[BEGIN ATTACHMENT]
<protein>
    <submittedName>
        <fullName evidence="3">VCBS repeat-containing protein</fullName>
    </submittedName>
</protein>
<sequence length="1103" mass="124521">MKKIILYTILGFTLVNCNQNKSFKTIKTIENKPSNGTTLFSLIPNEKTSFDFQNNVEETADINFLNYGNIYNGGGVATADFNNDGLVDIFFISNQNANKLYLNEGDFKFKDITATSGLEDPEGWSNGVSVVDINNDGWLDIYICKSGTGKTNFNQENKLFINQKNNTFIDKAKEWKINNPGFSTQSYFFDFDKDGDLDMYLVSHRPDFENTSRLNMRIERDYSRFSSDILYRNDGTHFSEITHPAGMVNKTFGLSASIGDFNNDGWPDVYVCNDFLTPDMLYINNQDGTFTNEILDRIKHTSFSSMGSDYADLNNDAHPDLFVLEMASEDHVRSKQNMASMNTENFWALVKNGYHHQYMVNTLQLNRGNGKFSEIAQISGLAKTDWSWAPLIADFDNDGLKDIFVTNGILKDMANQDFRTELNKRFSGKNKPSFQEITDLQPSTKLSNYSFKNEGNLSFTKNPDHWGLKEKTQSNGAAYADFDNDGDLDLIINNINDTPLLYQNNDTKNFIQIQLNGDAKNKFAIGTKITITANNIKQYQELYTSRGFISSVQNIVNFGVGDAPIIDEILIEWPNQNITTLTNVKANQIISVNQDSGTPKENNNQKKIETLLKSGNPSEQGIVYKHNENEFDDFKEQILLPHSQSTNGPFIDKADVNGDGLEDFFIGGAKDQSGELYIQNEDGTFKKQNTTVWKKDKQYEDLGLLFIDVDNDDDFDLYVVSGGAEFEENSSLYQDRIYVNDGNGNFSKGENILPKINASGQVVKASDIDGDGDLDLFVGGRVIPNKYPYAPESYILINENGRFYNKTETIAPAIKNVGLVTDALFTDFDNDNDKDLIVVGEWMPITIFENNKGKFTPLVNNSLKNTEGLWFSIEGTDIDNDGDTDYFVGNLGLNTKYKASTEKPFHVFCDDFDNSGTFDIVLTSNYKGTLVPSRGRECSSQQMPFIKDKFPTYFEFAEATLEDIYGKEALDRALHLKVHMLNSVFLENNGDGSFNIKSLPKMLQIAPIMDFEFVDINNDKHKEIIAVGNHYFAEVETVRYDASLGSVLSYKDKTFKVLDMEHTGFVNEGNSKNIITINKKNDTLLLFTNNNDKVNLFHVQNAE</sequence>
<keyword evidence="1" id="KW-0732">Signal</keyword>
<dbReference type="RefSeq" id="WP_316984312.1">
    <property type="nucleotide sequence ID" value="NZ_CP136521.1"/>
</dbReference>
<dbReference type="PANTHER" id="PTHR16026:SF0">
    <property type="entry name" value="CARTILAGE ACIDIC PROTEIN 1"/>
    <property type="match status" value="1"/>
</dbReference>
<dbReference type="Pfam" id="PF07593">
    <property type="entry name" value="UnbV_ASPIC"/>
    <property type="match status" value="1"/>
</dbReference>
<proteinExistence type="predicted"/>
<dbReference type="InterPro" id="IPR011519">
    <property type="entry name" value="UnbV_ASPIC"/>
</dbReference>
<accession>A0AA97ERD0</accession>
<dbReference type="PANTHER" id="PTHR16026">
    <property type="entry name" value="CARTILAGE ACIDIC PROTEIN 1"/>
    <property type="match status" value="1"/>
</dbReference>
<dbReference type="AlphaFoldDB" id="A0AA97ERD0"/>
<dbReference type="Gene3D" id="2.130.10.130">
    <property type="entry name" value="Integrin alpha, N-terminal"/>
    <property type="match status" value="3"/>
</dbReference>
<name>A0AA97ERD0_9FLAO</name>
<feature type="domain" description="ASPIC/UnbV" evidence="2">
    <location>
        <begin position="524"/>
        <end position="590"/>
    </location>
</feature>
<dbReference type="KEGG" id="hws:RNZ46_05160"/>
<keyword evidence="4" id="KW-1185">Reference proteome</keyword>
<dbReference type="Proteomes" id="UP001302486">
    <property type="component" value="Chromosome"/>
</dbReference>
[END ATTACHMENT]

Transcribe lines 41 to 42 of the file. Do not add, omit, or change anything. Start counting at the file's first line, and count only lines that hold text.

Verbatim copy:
<keyword evidence="4" id="KW-1185">Reference proteome</keyword>
<dbReference type="Proteomes" id="UP001302486">